Abstract: A movement within the field of counseling psychology is one toward brief and evidence-based practices. Brief treatment approaches are preferred for their ability to treat more people in a timely and cost-effective way. The purpose of the current study was to evaluate the effectiveness of a brief group motivational cognitive behavioral (MCBT) psychoeducational intervention in reducing hazardous alcohol use and alcohol-related problems, while increasing readiness to change and drinking refusal self-efficacy in undergraduate students. The single session intervention consisted of a ninety-minute motivational interviewing portion and a ninety-minute cognitive behavioral portion. The independent variable was manipulated and the effects were assessed using a pretest and two-week posttest. Participants were randomized to an intervention group or a waitlist control group. A total of thirty-seven people expressed interest in participating and nineteen people completed all phases of the study. The experimental condition had eleven undergraduate participants and the control condition had eight undergraduate participants. The total sample consisted of eight males (42%) and eleven females (58%) and the average age of participants was M = 20.79 (SD = 7.68). The overall results from this study indicated that the one session MCBT psychoeducational intervention was not effective in producing meaningful treatment effects, as significant differences were not discovered between the treatment and waitlist control group and the post-hoc effect sizes were small. However, when controlling for no hazardous alcohol use at baseline, one significant result was identified and that was an increase in ambivalence. This suggests that undergraduate students who indicated they drank at baseline experienced a significant increase in wondering about the effects of their drinking on their life. The results from this study suggest that this particular psychoeducational intervention on alcohol use may not be viable in a one session format to help undergraduate students. Implications of this study specific to the dose, content, and length of the intervention are discussed. Further research utilizing randomized control trials with the use of a no treatment control group on the use of one session psychoeducational interventions is warranted to determine whether these types of interventions ought to continue being used.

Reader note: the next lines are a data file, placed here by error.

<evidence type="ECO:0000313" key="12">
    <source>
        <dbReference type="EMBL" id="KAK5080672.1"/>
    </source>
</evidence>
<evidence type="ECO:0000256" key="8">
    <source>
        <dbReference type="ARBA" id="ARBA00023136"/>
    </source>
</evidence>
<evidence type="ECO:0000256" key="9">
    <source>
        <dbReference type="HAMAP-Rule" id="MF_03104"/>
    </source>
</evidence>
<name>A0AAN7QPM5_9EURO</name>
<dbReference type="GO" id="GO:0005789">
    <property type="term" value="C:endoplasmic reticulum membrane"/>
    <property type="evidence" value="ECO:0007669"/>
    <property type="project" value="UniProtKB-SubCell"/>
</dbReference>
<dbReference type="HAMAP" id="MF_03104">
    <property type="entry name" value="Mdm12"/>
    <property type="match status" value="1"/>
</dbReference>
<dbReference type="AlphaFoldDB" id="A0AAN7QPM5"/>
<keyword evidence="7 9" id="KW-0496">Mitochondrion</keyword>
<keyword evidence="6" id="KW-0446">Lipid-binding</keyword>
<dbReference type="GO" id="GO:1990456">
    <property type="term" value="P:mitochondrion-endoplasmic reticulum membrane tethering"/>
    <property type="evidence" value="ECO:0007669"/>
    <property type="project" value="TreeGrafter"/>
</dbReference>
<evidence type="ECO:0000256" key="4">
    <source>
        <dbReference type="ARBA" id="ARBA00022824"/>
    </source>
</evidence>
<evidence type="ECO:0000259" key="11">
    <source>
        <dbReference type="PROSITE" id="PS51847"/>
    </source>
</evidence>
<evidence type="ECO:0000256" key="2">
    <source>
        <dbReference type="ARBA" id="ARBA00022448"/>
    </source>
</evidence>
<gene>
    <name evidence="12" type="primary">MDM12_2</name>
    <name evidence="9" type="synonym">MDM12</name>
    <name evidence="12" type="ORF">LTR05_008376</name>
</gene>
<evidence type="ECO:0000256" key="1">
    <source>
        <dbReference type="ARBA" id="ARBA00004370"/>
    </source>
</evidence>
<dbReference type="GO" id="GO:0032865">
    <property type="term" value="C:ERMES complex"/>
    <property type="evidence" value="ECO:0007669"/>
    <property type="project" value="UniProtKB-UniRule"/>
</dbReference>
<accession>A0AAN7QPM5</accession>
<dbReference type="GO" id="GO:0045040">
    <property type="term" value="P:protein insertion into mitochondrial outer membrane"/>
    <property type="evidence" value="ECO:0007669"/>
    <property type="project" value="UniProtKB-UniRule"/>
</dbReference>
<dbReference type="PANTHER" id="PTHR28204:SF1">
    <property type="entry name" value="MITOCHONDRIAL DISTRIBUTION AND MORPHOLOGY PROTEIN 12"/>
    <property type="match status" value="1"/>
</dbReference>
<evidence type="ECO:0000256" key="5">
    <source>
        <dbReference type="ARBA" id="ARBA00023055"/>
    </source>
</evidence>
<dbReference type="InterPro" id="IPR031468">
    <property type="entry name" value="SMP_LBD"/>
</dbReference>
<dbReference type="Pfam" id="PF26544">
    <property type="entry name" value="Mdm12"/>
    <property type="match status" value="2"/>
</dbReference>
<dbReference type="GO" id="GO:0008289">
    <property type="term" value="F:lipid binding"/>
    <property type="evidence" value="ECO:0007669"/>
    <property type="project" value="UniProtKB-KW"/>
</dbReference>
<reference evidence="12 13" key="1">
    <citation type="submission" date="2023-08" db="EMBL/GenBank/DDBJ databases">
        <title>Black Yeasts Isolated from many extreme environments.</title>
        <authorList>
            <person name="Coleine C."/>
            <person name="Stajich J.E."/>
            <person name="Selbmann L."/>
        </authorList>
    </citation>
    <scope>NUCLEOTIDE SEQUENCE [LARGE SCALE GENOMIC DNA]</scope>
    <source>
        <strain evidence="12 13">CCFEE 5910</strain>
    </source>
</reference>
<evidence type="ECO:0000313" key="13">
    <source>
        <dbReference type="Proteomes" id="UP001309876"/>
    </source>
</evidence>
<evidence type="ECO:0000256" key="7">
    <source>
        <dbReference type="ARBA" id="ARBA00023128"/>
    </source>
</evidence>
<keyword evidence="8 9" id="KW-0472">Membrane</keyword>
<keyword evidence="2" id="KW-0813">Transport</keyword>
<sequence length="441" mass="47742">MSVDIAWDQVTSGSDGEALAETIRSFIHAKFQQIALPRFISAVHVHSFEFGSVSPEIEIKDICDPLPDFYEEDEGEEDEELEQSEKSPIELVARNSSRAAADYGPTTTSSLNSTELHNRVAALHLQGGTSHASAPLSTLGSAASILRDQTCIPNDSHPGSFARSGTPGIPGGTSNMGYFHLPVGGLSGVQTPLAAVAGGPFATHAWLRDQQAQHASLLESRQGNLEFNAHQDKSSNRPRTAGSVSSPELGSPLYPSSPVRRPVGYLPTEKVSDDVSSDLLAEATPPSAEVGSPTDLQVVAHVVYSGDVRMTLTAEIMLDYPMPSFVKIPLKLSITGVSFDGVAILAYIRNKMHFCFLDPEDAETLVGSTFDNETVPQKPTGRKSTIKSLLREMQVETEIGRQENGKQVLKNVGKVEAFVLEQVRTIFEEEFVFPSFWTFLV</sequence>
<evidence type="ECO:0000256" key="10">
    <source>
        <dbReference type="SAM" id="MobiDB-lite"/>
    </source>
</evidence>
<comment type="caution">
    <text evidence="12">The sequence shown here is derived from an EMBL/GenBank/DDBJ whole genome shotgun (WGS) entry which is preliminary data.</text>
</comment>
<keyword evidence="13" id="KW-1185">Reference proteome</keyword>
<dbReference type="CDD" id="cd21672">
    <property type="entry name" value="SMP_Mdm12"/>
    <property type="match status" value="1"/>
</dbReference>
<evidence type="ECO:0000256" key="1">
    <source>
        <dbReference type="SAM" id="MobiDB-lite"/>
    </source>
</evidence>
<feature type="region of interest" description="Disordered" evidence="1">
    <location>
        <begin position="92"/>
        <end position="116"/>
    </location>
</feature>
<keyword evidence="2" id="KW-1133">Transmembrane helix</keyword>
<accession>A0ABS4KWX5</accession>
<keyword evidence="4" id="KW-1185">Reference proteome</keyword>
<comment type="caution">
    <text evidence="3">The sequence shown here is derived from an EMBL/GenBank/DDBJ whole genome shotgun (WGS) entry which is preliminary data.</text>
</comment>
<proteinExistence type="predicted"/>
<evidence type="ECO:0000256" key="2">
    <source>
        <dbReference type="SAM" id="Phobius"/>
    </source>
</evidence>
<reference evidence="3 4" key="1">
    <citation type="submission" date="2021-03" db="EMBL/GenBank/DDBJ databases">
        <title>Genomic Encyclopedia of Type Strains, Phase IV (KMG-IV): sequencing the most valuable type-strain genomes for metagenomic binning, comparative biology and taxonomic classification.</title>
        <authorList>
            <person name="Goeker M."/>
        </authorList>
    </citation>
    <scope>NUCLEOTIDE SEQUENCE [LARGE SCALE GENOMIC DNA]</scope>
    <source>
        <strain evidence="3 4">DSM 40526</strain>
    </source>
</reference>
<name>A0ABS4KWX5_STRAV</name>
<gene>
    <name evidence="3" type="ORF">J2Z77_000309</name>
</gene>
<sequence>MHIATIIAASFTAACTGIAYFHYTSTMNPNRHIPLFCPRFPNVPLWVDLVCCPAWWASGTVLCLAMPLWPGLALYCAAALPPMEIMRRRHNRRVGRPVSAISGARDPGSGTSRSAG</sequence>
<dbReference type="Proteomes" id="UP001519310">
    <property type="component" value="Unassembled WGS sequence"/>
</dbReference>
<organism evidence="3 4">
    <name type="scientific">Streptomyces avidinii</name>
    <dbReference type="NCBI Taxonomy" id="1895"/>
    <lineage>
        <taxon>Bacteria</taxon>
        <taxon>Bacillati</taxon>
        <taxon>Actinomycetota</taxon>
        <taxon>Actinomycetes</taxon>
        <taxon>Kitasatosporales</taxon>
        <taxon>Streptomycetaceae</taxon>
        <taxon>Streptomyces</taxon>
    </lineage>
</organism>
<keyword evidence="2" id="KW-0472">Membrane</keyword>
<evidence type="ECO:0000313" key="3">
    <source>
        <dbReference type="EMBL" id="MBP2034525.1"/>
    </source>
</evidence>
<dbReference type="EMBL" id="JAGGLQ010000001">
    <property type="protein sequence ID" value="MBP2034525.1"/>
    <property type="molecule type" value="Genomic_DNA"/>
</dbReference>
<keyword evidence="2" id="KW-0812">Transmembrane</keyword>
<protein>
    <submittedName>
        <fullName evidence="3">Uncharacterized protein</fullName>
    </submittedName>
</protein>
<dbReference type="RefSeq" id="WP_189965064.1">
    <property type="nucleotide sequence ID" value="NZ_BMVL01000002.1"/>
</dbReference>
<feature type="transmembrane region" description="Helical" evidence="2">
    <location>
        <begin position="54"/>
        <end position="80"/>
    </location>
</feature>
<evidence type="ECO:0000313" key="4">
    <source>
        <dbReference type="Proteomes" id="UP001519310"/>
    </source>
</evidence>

Publication year: 2015

Advisor: Martin, William E. Moan, Eugene

Committee member: Griffin, Melissa; Martin, William E.; Moan, Eugene; Thomason, Timothy C.

University/institution: Northern Arizona University

Department: Educational Psychology


Transgender people’s experiences in substance abuse treatment

Author: Rodman, Kate

Abstract: This narrative study sought to document the substance abuse treatment experiences of transgender people. Individual interviews were conducted with eight participants, and the data were transcribed and analyzed. Participant interviews were discussed. Thirteen themes emerge from the interviews: Making Meaning of Addiction, Considering Discrimination, Additional Services, Provider Relationships, Program Community, Community Involvement, Recovery Approach, Self-Protection, Seeking Sobriety, Family Relationships, Other Self-Care, Feelings of Isolation, and Program Policies. Recommendations for substance abuse treatment programs that emerge from participant experiences and data analysis are put forth.

Publication year: 2015

Advisor: Wilkinson, Tanya

Committee member: Buscemi, Raymond

University/institution: California Institute of Integral Studies

Department: Clinical Psychology